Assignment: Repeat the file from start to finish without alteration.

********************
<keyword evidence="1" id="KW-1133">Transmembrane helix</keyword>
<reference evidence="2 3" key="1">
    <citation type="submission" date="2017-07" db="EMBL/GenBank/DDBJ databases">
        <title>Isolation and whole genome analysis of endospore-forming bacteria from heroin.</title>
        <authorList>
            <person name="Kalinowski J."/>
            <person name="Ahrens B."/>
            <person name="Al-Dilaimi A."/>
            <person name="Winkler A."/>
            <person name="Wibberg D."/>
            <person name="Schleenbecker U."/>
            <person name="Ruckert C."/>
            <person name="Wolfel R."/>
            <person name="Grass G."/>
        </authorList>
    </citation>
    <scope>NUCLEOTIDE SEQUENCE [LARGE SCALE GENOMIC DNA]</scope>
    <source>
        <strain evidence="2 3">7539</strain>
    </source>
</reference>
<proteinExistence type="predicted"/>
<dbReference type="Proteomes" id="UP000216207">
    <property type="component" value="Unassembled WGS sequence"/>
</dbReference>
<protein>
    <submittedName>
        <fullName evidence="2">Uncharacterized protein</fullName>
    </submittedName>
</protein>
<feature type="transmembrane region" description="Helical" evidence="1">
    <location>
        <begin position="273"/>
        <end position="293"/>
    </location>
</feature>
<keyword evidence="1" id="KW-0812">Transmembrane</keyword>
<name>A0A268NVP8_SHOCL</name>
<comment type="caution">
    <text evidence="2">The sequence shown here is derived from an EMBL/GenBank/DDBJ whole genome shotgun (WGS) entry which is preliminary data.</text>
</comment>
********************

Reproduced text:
<keyword evidence="1" id="KW-1133">Transmembrane helix</keyword>
<reference evidence="2 3" key="1">
    <citation type="submission" date="2017-07" db="EMBL/GenBank/DDBJ databases">
        <title>Isolation and whole genome analysis of endospore-forming bacteria from heroin.</title>
        <authorList>
            <person name="Kalinowski J."/>
            <person name="Ahrens B."/>
            <person name="Al-Dilaimi A."/>
            <person name="Winkler A."/>
            <person name="Wibberg D."/>
            <person name="Schleenbecker U."/>
            <person name="Ruckert C."/>
            <person name="Wolfel R."/>
            <person name="Grass G."/>
        </authorList>
    </citation>
    <scope>NUCLEOTIDE SEQUENCE [LARGE SCALE GENOMIC DNA]</scope>
    <source>
        <strain evidence="2 3">7539</strain>
    </source>
</reference>
<proteinExistence type="predicted"/>
<dbReference type="Proteomes" id="UP000216207">
    <property type="component" value="Unassembled WGS sequence"/>
</dbReference>
<protein>
    <submittedName>
        <fullName evidence="2">Uncharacterized protein</fullName>
    </submittedName>
</protein>
<feature type="transmembrane region" description="Helical" evidence="1">
    <location>
        <begin position="273"/>
        <end position="293"/>
    </location>
</feature>
<keyword evidence="1" id="KW-0812">Transmembrane</keyword>
<name>A0A268NVP8_SHOCL</name>
<comment type="caution">
    <text evidence="2">The sequence shown here is derived from an EMBL/GenBank/DDBJ whole genome shotgun (WGS) entry which is preliminary data.</text>
</comment>